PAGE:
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WHAT IS MADRAS FABRIC?
Polo shirts. Boat shoes. Madras. No matter the era or colour, these staples characterize a summertime preppy wardrobe. But, while polo shirts and boat shoes are fairly self-explanatory, Madras comes with a complicated, colonialist history, making it more than a warm-weather plaid.
Characteristics of Madras Fabric
Not to be confused with the curry powder of a similar name, Madras describes a lightweight cotton fabric that’s often hand-woven and features a bright multicoloured check pattern. Historically, vegetable and semi-permanent dyes contributed to this appearance – one, after a mistake with a large Brooks Brothers order in the 1950s, that often bleeds and fades. While the fabric gets used for a number of garments, you’ll spot it among men’s summer button-fronts, Bermuda-style shorts, and unlined cotton suits and sportscoats. Multiple techniques go into creating Madras. Going back to its origins in the modern-day Indian city of Chennai (formerly the outpost of Madras during British rule), the fabric was hand-loomed and yarn-dyed, resulting in an identical colour combination on both sides. Today, machines often create Madras, but the authentic material shrinks somewhat, has a light, uneven slubbed texture, and will fade and bleed with time. While original iterations featured fewer colours, fabrics since popularity surged in the mid-20th century incorporate a wider range of colours over a patchwork configuration.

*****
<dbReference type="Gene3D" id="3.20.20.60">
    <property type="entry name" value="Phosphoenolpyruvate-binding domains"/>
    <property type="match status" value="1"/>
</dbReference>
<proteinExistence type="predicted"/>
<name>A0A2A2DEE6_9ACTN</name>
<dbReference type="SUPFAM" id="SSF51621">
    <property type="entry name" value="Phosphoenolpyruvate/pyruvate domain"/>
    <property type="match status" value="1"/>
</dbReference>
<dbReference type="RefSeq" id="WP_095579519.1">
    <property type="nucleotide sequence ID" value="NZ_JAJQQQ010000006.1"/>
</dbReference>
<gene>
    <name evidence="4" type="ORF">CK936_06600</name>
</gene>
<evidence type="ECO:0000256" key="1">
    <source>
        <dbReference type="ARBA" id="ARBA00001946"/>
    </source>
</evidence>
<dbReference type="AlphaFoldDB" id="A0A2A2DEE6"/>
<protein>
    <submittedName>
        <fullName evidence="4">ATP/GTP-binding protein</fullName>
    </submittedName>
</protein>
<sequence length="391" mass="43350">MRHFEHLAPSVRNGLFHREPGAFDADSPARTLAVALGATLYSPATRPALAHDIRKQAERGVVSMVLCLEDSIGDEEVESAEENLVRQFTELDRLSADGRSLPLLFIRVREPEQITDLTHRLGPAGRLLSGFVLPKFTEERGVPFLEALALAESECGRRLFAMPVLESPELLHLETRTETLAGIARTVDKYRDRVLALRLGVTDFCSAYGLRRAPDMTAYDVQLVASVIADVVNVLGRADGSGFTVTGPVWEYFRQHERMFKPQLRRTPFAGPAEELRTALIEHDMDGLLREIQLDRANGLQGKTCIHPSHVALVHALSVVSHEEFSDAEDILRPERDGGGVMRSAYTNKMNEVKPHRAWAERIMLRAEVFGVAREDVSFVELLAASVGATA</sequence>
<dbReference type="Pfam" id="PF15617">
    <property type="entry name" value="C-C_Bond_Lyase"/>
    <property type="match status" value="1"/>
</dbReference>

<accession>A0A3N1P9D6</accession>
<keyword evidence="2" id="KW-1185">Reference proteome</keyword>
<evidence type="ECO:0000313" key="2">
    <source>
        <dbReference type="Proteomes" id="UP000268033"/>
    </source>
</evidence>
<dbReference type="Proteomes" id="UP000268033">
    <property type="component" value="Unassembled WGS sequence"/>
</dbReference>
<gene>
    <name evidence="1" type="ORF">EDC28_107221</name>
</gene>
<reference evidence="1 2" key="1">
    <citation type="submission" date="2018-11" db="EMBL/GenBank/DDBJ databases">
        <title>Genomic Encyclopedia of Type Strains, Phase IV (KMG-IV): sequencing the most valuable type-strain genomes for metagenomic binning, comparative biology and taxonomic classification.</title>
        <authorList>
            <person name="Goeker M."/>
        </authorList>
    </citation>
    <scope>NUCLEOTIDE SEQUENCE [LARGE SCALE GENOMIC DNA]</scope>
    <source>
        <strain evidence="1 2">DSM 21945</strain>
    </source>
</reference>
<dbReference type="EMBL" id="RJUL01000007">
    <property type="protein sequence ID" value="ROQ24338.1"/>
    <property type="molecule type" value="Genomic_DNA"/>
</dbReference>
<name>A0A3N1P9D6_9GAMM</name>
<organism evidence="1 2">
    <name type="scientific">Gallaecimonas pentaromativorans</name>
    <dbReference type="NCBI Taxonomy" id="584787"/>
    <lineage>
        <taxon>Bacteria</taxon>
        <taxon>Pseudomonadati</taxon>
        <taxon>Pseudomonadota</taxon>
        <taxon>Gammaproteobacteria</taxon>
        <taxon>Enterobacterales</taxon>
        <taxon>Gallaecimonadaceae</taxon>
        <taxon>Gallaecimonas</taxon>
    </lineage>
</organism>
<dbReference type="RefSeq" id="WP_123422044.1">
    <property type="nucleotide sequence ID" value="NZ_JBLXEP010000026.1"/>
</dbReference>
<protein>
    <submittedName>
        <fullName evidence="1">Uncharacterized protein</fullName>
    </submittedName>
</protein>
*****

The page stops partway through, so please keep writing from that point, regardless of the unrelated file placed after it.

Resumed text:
In the present, you’ll come across three types of Madras configurations:
- Pre-dyed threads are woven into a single piece of fabric. This method is the most traditional.
- The fabric gets woven and then dyed – either using natural or synthetic colours.
- Perhaps the least authentic, individual cotton patches are woven and then stitched together, resulting in a lightweight, asymmetrical patchwork fabric.
The History of Madras
Western consumers received three introductions to Madras – first through the British East India Company, later through the burgeoning Caribbean vacation industry in the early 20th century, and then through preppy fashions and the broader popularization of the fabric by Brooks Brothers, Ralph Lauren, Gant, and other brands catering toward a WASP-y, collegiate American consumer. The fabric’s history goes back to India, particularly the region of Madraspatnam. While British colonial rule brought the woven cotton fabric to a wider audience, these textiles go as far back as the 2nd century and were traded in the Middle East and North Africa during the 15th century. Europeans’ introduction to what’s now called Madras started with the Dutch, who established a presence in the region in the 17th century, and, not long after, the East India Company, through a colony known as Armagon, which traded spices and textiles.